When combatants in Lisa Jackson’s documentary are asked what they would do if someone had raped their own sisters or mothers, most respond that they would rape or kill in retaliation. One soldier's response, however, shows how easily women—even family members—are viewed as objects of state power. When asked how he would react if he walked in on a female member of his family being raped, he replied surprisingly calmly. “If I knew that my sister or wife was being raped for the sake of saving the Congo,” he says, “of course I wouldn’t do anything to stop it.”
The CIA Factbook estimates that whereas 81 percent of men are literate in one of the region’s languages, only 54 percent of women learn to read and write. The UNDP gives the DRC one of the lowest ranks in its Gender Inequality Index.
Click here to read about a November 2012 study that found deep misogyny in Congolese men's attitudes toward women at home and in war.
In Stephanie Nolen’s 2005 Ms. article, "Not Women Anymore...," she quotes a gynecologist named Dr. Denis Mukwege who is one of two doctors in the eastern Congo who performed vaginal reconstructive surgeries at the time:
They rape a woman, five or six of them at a time—but that is not enough. Then they shoot a gun into her vagina. In all my years here, I never saw anything like it... [T]o see so many raped, that shocks me, but what shocks me more is the way they are raped.
An an Oxfam/Harvard report report tells of one ordeal in which family members were forced not only to watch each other be attacked, but to attack their own kin—or be killed:
My husband and I were sleeping in our house. The children were sleeping in the house next door. The soldiers arrived and brought my daughter to our house where they raped her in the presence of my husband and me. Afterwards they demanded that my husband rape my daughter but he refused so they shot him. Then they went into the other house where they found my three sons. They killed all three of my boys. After killing them, two soldiers raped me one after the other.
One woman interviewed by the BBC relayed her rapists’ wish to violently terminate her pregnancy:
Four men took me. They all raped me. At that time, I was nine months’ pregnant. They gang-raped me and pushed sticks up my vagina—that's when my baby died—they said it was better than killing me.
- Fistula is the tearing of a hole in the vaginal wall between the bladder and rectum or both, resulting in the leaking of urine or feces. Obstetric fistula occurs when women give birth without access to medical care, something that is common in conflict zones. Traumatic fistula, which researchers say is less common, occurs when violent rape causes the tear. Chronic incontinence is another result of sexualized violence. Since 1999, more than 15,000 victims of rape, some suffering from obstetric fistula, have been treated at Panzi Hospital in Bukavu, the capital of South Kivu.
- The fear of becoming stigmatized has prevented women from seeking medical treatment for rape. Women are often rejected by their husbands after they have been raped. The Enough Project’s Christman says that often rape becomes the woman's “fault.” She has spoken to many women who have been ostracized by their communities and immediate families. Both international and local organizations are working on the ground to educate men about rape and encourage them to support rather than reject their wives following an attack.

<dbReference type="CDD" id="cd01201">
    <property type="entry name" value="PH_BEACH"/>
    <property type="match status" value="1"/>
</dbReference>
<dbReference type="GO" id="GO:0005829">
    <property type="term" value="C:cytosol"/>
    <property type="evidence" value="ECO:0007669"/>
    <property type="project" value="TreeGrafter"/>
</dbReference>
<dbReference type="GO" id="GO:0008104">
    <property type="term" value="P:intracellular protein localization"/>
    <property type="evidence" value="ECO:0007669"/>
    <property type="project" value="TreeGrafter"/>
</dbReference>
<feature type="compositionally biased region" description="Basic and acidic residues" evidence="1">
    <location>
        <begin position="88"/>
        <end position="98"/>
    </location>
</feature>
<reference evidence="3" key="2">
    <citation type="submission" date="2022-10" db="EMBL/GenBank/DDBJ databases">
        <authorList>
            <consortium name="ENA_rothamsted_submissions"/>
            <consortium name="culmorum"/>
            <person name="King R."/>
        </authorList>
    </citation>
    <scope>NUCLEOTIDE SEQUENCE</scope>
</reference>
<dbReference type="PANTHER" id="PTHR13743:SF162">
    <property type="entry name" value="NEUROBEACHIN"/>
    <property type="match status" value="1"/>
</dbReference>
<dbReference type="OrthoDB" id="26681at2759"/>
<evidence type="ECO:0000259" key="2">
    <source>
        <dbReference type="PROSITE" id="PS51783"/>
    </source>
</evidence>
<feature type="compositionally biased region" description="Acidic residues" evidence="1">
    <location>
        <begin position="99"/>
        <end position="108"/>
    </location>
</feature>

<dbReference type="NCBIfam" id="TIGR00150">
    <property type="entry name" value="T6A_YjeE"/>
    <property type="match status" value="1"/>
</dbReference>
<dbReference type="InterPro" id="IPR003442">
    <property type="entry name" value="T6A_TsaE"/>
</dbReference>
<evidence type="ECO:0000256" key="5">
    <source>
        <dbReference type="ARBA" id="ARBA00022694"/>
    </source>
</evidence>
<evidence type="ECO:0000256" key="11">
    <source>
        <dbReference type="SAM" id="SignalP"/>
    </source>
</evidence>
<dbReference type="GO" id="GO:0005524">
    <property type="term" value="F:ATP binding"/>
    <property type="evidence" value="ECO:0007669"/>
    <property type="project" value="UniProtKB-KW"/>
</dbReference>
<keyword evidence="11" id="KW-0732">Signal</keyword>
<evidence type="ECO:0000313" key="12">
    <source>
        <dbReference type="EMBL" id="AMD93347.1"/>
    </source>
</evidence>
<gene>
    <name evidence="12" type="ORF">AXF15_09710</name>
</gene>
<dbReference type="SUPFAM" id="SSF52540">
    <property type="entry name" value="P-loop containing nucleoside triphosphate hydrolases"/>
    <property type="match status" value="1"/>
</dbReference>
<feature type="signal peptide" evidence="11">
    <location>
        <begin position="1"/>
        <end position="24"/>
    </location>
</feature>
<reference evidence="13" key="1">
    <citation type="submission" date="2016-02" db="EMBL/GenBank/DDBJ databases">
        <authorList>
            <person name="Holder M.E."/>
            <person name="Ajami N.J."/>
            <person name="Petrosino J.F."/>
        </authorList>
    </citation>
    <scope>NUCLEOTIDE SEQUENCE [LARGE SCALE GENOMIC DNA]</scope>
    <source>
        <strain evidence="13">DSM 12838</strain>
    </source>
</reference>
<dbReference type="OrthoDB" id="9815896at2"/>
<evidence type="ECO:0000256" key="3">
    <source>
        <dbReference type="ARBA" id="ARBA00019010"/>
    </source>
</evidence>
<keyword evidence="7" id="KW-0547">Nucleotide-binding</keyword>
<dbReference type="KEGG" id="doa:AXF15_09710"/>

- HIV may become a legacy of the country’s mass rape. One doctor interviewed by the BBC said that of the women he treated for conflict-related rape between May and October of 2003, 24 percent were HIV positive. But as yet, experts have been unable to determine clearly whether HIV rates have risen overall due to rape in conflict. A recent epidemiological study found that there is “insufficient evidence” that HIV transmission increases either during conflict or in refugee populations. Published in The Lancet in 2007, the study analyzed data from Democratic Republic of Congo, southern Sudan, Rwanda, Uganda, Sierra Leone, Somalia, and Burundi. Researchers report that although rape may increase an individual survivor’s risk of contracting disease, there are not enough reliable data to show that systematic rape raises the overall prevalence of HIV in a given country. Previous studies may have been conducted poorly, or may have been skewed by geographical access restricted to urban areas with higher disease rates, according to the authors. More time-sensitive information needs to be gathered in countries experiencing conflict, they concluded.
- Experts have observed that sexualized violence is now perceived as “normal” in the DRC—ostensibly due to years of nonstop abuse. If DRC experiences what has transpired in Darfur, another site of mass sexualized violence, the country could see an increase in civilian rape mimicking military violence.
If experts studying the country agree on anything, it is that impunity is the rule in the DRC. Not only are rapists rarely prosecuted, but those found guilty easily escape justice. “A lot of times, perpetrators are put in jail and either the facilities are falling apart and they can just leave, or there's so much corruption in the system that they can just bribe their way out,” says the Enough Project’s Chloe Christman. One human rights lawyer whom Christman met on a recent visit to the region told her about a man who had been tried and found guilty of raping an infant, but who still walks free.
(Michele Lent Hirsch/Lauren Wolfe/published on February 8, 2012)